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Archive for the ‘procrastination’ Category

As Mike was coming home one night, he found a puppy in the street. Who can resist a tiny, helpless, homeless puppy?

When Mike’s parents saw the dog, they reluctantly said yes he could keep the dog. But the dog was his responsibility. Mike would have to feed and water the dog, take him to the vet, and pay his vet bills. And the dog was to reside outside primarily.

Mike is 23 years old, so the requirements to keep the puppy didn’t seem harsh or extreme.

Mike’s mother agreed to buy an insulated doghouse. She also bought the dog a plastic swimming pool because “he seemed to love the water.”

Mike sort of kept his agreement with his parents. Sometimes the puppy was left with no water. Sometimes Mike took off with his friends for the weekend, so it befell his parents to take care of the puppy.

Now, as in many families, everyone in Mike’s family works outside the home or goes to school all day. So no one is home during the day. And dogs become bored. One boring day the dog ate all the shrubs.

A friend gave Mike’s mom some beautiful Japanese iris, each marked by color. When she planted the iris, she was careful to place them according to the color scheme in her garden. The next evening the dog removed each plant from its hole.

Mike’s mother planted the iris again, giving up on the color scheme. The following morning they were out of their holes again and strewn across the yard.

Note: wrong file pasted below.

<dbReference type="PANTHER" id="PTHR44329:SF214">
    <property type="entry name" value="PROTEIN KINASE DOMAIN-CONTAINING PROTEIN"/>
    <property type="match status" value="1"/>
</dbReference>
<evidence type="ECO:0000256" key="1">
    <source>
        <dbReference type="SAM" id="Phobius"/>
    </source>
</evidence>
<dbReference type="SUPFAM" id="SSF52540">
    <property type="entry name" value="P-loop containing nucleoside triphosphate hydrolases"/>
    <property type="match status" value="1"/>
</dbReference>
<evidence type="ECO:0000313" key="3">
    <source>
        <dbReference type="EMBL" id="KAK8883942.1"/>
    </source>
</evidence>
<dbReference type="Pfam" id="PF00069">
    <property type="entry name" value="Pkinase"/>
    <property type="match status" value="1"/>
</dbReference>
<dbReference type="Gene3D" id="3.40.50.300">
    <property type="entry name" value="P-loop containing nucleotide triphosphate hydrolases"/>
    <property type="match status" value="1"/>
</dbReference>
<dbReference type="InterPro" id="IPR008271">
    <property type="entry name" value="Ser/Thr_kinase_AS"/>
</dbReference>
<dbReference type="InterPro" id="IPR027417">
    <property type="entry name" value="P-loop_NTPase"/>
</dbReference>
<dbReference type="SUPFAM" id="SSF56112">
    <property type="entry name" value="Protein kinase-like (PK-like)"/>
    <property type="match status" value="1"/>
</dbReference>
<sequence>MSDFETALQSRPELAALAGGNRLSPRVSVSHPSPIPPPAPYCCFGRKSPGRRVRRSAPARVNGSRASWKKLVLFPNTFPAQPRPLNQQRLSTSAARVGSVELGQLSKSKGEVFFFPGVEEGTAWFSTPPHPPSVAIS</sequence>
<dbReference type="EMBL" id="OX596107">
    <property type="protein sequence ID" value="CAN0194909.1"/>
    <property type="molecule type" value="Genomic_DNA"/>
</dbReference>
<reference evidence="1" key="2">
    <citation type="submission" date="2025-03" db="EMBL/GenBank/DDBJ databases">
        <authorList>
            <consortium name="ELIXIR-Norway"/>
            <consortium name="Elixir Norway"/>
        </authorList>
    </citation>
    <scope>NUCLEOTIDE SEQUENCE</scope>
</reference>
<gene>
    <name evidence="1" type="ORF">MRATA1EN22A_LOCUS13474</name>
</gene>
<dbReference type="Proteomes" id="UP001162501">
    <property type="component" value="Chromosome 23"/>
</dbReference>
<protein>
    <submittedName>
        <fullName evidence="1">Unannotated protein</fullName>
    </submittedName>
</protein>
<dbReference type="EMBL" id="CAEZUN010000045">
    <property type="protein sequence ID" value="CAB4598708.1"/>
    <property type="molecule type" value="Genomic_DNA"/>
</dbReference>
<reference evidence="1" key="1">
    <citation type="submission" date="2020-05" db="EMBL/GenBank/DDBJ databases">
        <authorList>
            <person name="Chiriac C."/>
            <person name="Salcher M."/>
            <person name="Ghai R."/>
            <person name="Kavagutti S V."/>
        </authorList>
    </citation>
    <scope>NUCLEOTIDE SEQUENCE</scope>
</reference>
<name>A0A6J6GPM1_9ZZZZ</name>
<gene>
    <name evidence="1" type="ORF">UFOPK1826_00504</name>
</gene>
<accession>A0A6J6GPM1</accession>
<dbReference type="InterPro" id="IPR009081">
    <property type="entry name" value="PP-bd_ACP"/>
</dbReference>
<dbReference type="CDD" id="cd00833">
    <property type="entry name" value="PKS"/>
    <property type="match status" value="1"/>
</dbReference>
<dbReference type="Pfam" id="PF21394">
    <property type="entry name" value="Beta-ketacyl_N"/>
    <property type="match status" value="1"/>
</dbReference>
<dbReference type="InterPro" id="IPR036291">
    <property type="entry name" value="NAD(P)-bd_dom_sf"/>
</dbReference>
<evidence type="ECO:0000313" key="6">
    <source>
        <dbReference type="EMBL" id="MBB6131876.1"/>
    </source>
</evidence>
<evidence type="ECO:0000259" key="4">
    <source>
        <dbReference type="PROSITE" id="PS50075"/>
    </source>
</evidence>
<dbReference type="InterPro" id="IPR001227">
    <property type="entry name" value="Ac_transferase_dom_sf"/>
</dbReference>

Then came the weekend. Everyone was going out of town. Mike, Mike’s father, and his sister had already left town.

Two hours before Mike’s mother was to catch a plane, she walked past the kitchen door and saw the dog. ‘Who’s taking care of the dog?’ she thought. Of course she already knew the answer. She got the dog in the car and took him to her mother’s house for the weekend.

The following Monday, Mike’s mother informed him that because he was not taking care of the dog, the dog had to leave. She gave Mike six months to find a home for the dog. After that, he would have to go to the dog pound. Mike agreed.

Five months passed. The dog continued to miss meals and eat shrubs. The mother kept issuing warnings: “The dog goes in four weeks… The dog goes in two weeks… Please find a home for the dog… The dog goes in one week… Please, please find a home.”

Eventually Mike was forced to take the dog to the pound.

For the rest of that week everyone was angry at the mother. Her husband and children gave her dirty looks. They avoided talking to her. She was an outcast in her own family.

Being responsible has more down sides than most of us care to look at.

Check out Doris’ latest books, “The Boy Whose Idea Could Feed the World” as well as, “The Parent Teacher Discussion Guide” and “Thin Becomes You”.

Doris’ web page: www.doriswildhelmering.com

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I guess there are some things I’ll never understand.

For example, why would a landscaper come to your house, draw up elaborate plans, meet with you to go over the plans, and then never get back to you with a bid?

When you call him, he says, “Oh, I’m going to get that bid out this afternoon.” But it never arrives.

I’ve heard stories about furnace men, air conditioner people, painters, plumbers, carpenters, and wallpaper hangers coming to make a bid, and then never getting back to the person with their bid.

If they see that they don’t want the job, why not tell the customer, instead of putting the customer on hold?